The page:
What is redundancy?
A redundancy can occur if there is closure of a business or workplace, or a diminishing need for an employee to do the work available (i.e. a reduction or downturn in work). It can also involve a reorganisation of work .
If you are selected for redundancy, your employer must give you as much notice as possible, use a fair selection process, and consider suitable alternative employment for you within the organisation, otherwise the dismissal may be unfair.
My employer says that the reason for my dismissal was redundancy. Is this true?
In order for there to be a genuine redundancy situation one of the following must have happened:
- the business closes down
- the place of work closes down
- the requirements of the business for employees to carry out work of a particular kind has ceased or diminished
In order to carry out a dismissal for redundancy fairly, what is the correct procedure for the employer to follow?
There needs to be consultation with the employee individually (and sometimes an employee representative). This should discuss the possibility of redundancy, and the time frames involved. There should then be a fair selection process applied (where possible), and the employer should consider any suitable alternative work they may be able to provide the redundant employee. The ACAS statutory Code of Practice on discipline and grievance does not apply to redundancy.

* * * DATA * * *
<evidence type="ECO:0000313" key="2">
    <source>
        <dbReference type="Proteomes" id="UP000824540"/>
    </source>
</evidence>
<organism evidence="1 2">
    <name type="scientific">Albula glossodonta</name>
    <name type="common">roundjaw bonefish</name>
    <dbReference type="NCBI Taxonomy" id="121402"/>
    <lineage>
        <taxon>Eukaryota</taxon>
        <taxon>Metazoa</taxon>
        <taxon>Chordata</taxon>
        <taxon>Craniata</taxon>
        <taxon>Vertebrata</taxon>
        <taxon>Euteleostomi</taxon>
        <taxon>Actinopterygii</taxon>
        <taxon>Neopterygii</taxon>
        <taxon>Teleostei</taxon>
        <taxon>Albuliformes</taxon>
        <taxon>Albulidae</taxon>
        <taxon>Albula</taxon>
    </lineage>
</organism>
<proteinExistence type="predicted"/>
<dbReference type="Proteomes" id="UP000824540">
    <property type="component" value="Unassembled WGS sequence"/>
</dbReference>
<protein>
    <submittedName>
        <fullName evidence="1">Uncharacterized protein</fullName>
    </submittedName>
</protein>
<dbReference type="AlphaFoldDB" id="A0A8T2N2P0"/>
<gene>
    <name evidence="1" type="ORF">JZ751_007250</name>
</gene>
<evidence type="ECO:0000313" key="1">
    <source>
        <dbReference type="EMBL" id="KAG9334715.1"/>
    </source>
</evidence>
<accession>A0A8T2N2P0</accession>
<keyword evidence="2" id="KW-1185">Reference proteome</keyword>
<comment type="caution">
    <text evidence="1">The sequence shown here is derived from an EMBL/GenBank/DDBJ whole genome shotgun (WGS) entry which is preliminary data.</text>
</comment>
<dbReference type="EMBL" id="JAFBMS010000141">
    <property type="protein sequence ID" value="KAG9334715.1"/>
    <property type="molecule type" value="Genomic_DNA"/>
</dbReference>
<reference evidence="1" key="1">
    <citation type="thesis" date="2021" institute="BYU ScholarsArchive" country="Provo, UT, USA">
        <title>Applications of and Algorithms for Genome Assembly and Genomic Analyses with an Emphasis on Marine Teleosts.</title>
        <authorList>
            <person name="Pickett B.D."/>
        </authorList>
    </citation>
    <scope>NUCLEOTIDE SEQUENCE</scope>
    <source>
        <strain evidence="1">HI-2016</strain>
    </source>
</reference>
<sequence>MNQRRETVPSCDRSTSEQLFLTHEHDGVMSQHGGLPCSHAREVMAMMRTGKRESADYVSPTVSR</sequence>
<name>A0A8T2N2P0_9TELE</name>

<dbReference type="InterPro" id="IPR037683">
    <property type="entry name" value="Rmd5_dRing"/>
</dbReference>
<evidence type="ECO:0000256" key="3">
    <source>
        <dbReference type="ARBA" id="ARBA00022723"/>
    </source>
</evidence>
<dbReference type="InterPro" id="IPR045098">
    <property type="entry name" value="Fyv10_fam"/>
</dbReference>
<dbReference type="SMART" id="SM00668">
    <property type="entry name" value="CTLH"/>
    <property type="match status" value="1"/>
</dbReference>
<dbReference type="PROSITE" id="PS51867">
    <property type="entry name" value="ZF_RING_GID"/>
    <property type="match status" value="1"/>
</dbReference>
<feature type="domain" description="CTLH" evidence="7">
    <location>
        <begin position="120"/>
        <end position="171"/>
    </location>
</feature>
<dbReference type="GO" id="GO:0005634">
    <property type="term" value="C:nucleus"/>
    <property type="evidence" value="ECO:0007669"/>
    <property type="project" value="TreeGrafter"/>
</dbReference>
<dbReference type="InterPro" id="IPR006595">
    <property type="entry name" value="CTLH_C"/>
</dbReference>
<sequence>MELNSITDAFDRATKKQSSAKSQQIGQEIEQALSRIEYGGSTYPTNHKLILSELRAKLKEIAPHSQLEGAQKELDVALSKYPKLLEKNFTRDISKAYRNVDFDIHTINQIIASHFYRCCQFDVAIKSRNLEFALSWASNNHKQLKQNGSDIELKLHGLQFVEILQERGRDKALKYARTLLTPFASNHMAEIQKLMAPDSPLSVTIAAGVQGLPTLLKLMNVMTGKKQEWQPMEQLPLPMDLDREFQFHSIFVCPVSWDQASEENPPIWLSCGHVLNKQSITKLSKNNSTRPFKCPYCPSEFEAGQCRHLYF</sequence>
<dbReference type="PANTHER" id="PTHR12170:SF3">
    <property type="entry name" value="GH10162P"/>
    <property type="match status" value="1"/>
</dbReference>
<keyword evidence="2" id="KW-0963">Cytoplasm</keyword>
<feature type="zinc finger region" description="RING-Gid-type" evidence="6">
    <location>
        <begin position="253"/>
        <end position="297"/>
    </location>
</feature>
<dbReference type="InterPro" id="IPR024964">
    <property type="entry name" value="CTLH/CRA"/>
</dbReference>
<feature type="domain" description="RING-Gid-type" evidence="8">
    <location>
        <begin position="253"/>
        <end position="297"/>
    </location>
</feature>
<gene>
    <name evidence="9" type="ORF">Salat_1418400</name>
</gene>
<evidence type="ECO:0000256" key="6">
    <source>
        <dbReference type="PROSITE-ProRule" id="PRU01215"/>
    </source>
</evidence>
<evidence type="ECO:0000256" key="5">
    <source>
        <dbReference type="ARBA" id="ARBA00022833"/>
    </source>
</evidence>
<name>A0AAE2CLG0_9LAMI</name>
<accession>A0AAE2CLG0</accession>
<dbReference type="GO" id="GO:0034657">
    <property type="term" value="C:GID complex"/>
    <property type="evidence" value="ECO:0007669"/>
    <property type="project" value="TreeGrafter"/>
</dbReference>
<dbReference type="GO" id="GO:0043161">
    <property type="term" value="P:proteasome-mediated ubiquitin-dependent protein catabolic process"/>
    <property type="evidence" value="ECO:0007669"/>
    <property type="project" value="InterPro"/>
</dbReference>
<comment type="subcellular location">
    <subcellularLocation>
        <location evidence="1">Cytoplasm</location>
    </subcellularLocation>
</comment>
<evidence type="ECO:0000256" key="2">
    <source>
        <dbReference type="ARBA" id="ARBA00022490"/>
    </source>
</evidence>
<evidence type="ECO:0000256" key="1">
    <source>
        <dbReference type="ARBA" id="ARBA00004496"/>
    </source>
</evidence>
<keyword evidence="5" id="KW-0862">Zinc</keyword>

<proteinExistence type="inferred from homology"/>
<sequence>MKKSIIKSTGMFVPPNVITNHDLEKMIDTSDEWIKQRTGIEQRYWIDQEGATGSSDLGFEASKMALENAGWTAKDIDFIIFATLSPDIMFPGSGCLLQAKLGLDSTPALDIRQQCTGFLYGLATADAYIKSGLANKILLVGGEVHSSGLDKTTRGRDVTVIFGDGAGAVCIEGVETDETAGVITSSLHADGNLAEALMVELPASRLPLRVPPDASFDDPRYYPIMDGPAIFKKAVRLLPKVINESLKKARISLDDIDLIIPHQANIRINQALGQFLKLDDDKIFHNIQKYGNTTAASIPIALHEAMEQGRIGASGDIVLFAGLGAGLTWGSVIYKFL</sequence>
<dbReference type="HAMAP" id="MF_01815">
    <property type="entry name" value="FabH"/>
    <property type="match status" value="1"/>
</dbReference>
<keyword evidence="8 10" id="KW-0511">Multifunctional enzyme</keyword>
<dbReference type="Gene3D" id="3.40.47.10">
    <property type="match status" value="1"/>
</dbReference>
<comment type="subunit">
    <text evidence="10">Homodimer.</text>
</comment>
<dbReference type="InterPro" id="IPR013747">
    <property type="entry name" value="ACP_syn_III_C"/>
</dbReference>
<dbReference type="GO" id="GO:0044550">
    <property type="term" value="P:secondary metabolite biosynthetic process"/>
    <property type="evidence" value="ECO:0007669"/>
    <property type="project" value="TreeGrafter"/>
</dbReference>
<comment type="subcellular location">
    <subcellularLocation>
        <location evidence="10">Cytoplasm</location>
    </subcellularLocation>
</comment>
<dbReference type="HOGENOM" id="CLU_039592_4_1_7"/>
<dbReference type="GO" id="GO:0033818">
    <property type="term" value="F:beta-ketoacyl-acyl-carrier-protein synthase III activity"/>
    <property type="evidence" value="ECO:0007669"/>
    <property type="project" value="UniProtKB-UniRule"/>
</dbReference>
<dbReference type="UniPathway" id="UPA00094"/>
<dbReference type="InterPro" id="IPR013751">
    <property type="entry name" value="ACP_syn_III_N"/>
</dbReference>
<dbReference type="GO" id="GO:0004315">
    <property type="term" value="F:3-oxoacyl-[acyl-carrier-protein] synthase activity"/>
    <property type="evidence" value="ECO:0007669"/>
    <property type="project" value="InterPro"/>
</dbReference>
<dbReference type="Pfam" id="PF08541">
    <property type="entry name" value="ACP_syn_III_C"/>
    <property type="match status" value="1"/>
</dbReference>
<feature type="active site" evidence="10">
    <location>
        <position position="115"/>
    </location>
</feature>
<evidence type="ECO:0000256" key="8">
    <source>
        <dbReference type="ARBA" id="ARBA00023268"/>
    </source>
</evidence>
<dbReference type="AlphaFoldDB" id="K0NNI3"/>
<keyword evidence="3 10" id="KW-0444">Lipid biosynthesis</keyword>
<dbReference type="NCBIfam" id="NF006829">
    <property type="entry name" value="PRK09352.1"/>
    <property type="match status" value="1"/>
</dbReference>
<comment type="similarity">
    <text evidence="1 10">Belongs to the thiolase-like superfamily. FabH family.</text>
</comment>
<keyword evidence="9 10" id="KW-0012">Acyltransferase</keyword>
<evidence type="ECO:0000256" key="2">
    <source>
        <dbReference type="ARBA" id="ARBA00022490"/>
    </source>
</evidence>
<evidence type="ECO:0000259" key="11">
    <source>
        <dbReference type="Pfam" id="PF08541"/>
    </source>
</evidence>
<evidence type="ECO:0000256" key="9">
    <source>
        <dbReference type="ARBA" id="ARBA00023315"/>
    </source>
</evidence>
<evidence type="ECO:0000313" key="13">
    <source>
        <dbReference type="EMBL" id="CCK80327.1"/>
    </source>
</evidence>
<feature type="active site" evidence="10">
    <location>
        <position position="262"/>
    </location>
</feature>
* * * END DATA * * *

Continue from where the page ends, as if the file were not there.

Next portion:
I am currently in my notice period, as I was made redundant. My boss won’t let me take any time off to look for new work. Am I entitled to any time off?
You have the right to a reasonable amount of paid time off to find new work and make arrangements for future work.
Who has the right to receive a redundancy payment? How much is payable?
A redundancy payment may be the statutory minimum, or an amount that the employer offers which exceeds the minimum (known as an enhanced redundancy payment). For an individual to be entitled to a Statutory Redundancy Payment (SRP) there is a criteria that needs to be met. The individual must be an employee, and have at least two years continuous service. The employee must have been dismissed, and the reason for the dismissal must have been redundancy.
The SRP is calculated according to the following formula:
length of service (up to a maximum of 20 years) x age (calculated by the use of an ‘age factor’) x a week’s pay (to the maximum of £430 as at 1st February 2012) (please note that this statutory weekly pay amount can change yearly).
A claim for a SRP must be presented to an Employment Tribunal within six months of the date of redundancy.
My employer formally consulted with me about my redundancy so I secured another job. They have now told me that they are no longer making the redundancies. Can they do this? Will I lose my redundancy payment?
There is no genuine redundancy situation and as such you are not entitled to receive SRP. You do not seem to have had the redundancy confirmed to you before you secured another job. In effect, you have no recourse against your employer and you must decide whether you want to choose to leave of your own accord.